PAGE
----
Colours For Print


As a designer it is paramount you understand the difference between RGB vs CMYK and other colours for print. In short RGB should always be used for any artwork in the digital domain, CMYK should always be used if the artwork is going to print.


What is RGB?

RGB – Red, green and blue is an additive colour method in fact the first method used to produce a colour range. In the visible light spectrum the three primary colours are red, green and blue. These are the three colours used by your computer monitor and is how your artwork is displayed on screen. These colours can only be viewed with natural light or emitted light from your monitor, and not printed on paper. Combining or adding one of these colours with another creates secondary colours, cyan, magenta and yellow. Adding all of the RGB colours produces white.


RGB Colours


What is CMYK?

CMYK is a subtractive colour mixing method, subtractive colour mixing is the type of mixing you get if you light coloured filters from behind with a white light. When the colours are overlapped light is subtracted, if all the colours overlap black is produced. In the print process black “Key” is added, this is because when all the ink colours are added together they actually produce a dark drown and not a black. CMYK is the colour mixing method used for print, all documents should be set to CMYK and 300dpi. This is the standard print colour model and because four colours are used it is often called 4 colour printing.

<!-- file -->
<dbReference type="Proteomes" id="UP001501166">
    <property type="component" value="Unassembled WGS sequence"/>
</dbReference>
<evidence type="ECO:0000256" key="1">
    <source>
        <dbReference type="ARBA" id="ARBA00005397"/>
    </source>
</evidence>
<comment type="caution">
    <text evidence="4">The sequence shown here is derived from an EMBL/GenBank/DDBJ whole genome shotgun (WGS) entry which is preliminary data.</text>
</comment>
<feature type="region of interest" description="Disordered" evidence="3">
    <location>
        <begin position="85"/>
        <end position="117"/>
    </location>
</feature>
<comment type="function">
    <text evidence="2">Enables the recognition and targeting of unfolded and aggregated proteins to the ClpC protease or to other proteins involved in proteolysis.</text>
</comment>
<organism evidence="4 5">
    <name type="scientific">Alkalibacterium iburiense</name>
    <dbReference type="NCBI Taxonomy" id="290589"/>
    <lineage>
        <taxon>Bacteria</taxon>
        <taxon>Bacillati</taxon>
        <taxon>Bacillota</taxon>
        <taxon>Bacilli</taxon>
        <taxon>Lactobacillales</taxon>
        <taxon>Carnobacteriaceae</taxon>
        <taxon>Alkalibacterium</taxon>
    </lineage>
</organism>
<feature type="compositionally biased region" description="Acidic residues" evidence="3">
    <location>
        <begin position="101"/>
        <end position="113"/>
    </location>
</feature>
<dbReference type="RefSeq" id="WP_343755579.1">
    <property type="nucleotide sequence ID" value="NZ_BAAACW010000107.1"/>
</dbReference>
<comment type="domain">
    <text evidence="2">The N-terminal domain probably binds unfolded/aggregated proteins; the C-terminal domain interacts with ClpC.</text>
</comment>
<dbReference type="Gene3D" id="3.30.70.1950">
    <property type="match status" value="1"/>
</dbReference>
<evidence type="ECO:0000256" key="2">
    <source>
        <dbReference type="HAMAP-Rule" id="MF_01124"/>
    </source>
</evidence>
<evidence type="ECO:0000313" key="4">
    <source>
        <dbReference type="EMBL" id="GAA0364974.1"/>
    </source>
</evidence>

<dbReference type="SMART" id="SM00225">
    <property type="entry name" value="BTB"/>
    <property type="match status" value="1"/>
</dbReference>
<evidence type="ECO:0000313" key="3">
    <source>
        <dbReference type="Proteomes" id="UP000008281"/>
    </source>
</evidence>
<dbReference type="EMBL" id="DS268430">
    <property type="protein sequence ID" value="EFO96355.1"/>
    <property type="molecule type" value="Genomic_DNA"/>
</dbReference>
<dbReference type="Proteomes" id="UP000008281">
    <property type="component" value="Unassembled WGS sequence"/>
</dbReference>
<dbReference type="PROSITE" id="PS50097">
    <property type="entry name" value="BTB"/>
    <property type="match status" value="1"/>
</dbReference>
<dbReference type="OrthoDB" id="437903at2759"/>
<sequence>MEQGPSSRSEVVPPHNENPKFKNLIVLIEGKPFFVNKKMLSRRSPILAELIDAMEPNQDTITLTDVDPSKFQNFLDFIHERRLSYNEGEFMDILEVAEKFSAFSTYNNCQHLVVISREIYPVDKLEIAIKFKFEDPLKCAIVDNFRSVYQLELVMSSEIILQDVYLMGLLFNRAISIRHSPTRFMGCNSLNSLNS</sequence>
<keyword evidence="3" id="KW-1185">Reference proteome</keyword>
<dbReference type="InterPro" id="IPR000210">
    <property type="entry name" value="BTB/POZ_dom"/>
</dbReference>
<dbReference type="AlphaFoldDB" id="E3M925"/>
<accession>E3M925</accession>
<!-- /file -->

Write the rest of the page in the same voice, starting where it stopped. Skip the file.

CMYK Colours


Print Gamuts And The Visible Colour Spectrum

The best way to visualise the colour difference between CMYK vs. RGB is to look at colour gamut, or range comparison chart. This chart plots the visible colour spectrum, showing where in some cases the RGB colour space is outside the CMYK space. It is these colours that will be affected by the conversion from RGB to CMYK.


colour gamuts

colour spectrum pryism

Pantone / Spot Colours For Print

When a brighter or more dense colour that cannot be achieved using the CMYK process is required, a Pantone colour can be used either as a fifth colour, on its own, or with other Pantone colours. An example would be a bright orange. This cannot be achieved using the CMYK process mix, so Pantone 021 Orange may be used. Shown below is a screen representation of Pantone 021 Orange and the nearest CMYK equivalent.


Pantone colours


As you can see from the image below there is a big difference in the quality of Pantone spot colours for print and the same colour made up from the CMYK 4 colour process.


pantone vs four colour process


Colour Matching Systems

Colour matching systems (CMS) enables colours to remain as consistent as possible across jobs, as pre-mixed inks are specifically identified and catalogued so that any device or range of technology will produce the same colour outcome. The most popular CMS is the Pantone Matching System (PMS), which is used for specifying extra colours to sit along CMYK in the required colour spectrum. Most of the 1000+ Pantone spot colours cannot be created with CMYK base colours, but can be formed with 13 base pigments (14 if you include black) which are mixed in formulaic amounts. Metallics and fluorescents are also created through the PMS.